|"Help! I'm a student in Dr. Gibbons' Psychology class!"|
"No," I replied. "That's for stage hypniotists." But I did once. And this experience taught me more about the true nature of hypnosis than I have learned from any other single source.
Several years earlier, when I was discussing the topic of hypnosis in an Introductory psychology class, I asked a student who had showin herself to be an excellent hypnotic subject in my class in hypnosis if she would be willing to help me illustrate how easy it was to turn a hypnotized person into a chicken. She readily agreed, After hypnotizing her, I told her that I would count backwards from ten to one, and that at the count of one she would have been turned into a chicken.
"You will always be able to hear and to respond to my voice," I continued, "and I will return you to your normal state in a few minutes, before I bring you out of hypnosis. But until I do, you will experience the world exactly as if you had been turned into a chicken. You will remember everything I have said, and it will be a thoroughly enjoyable experience. Okay?"
She nodded in agreement, and I counted slowly backwards from ten to one, providing suggestions along the way that she could feel herself changing into a chicken; and at the count of one, I announced that she had become a chicken. "Would you like to open your eyes and walk around a bit?" I asked. She did so, walking slowly as I took hold of her elbow. "Why are you walking like that?" I asked.
"I'm a chicken," she answered in a high, cackly voice, much to the amusement of the class.
I guided her back to her desk, counted from one to ten to restore her usual perceptions, and then concluded the hypnotic demonstration. I then asked her if she had really felt like she was a chicken, and she slowly and thoughtfully nodded in agreement.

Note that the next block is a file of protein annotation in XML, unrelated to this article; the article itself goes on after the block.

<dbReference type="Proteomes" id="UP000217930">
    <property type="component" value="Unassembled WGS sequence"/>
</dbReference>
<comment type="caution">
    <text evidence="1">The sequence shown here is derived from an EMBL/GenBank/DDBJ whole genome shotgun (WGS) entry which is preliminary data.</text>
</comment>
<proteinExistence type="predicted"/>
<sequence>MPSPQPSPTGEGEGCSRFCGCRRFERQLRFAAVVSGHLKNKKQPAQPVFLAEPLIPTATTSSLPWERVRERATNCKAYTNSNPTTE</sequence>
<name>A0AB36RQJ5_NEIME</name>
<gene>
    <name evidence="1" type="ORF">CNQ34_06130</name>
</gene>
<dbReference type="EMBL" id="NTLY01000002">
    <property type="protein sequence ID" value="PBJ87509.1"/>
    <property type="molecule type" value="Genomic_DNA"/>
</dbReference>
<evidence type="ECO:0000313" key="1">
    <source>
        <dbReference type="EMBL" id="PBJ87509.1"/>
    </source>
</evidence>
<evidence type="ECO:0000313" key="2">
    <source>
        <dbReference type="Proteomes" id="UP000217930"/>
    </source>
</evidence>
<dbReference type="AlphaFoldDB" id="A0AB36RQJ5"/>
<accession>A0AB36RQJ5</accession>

But if she had really believed that she was a chicken, why didn't she scurry away in fear as soon as I approached her desk? Why did she allow me to slowly walk her around the room, limping slightly, instead of struggling to get away, as a real chicken would surely do? Why was she able to understand my spoken question? How was she able to answer it by saying, "I'm a chicken?" And why were the suggestions so easy to undo, as if she understood English as well as she ever did?
We could talk about a "hidden observer" that always knows what's going on and maintains control, no how matter deeply a person is hypnotized, as Hilgard (1974) did. We could talk about "trance logic," which is similar to the logic which is found in dreams, as Martin Orne (1959) did. But why should we infer the presence of any extra mental processes when they are not needed?
What she had actually believed and responded to was the narrative of what had taken place (Sarbin & de Rivera, 1998), She knew that she was a student in my class, and she knew that she had consented for me to hypnotize her. She still had the kind of "Alice-in-Wonderland" imagination which we all have as children, but most of us lose as we become adults. Therefore, she was able to act, think, and feel as if she were a chicken for the purpose of my class demonstration when she volunteered to do so.
The demonstration was undertaken in the spirit of fun, and everyone understood that. However, as long as the suggested hypnotic narratives are real to the person who undergoes them, the transformational effects of these believed-in imaginings can be powerful indeed if they fit into the ongoing narrative of one's life story.
Is it safer to tell hypnotized people that they are turning into a chicken or to tell them that they are experiencing the fulfillment of their existence in a parallel universe? I have done both, and I can tell you from personal experience that one is just as easy and safe as the other. In fact, it was the demonstration I have just described that gave me the courage to pull out the stops and tell clients in my psychology practice that they were going into an alternate universe and experiencing the fulfillment of their existence. But in the latter case, the personality changes which result can be as dramatic as the Fundamentalist experience of being "saved" in a revival meeting (Gibbons & de Jarnette, 1972), With our adult ability to conceptualize, we can build an almost unlimited number of resource states in the Hypnoverse, in which anything that can be imgined can be callled into existence and experienced as a real event (Gibbons & Woods, 2016).
Gibbons, D. E., & Woods, K. T. (2016). Virtual reality hypnosis: Explorations in the Multiverse. Amazon Books
Orne, M. T, (1959), The nature of hypnosis: Artifact and essence. Journal of abnormal and social psychology, psychnet.apa.org.
Sarbin, T. R., & De Rivera, J. (1998), Believed-in imaginings: The Narrative Construction of Reality (Memory, Trauma, Dissociation, and Hypnosis) . Washington, DC: American Psychological Association.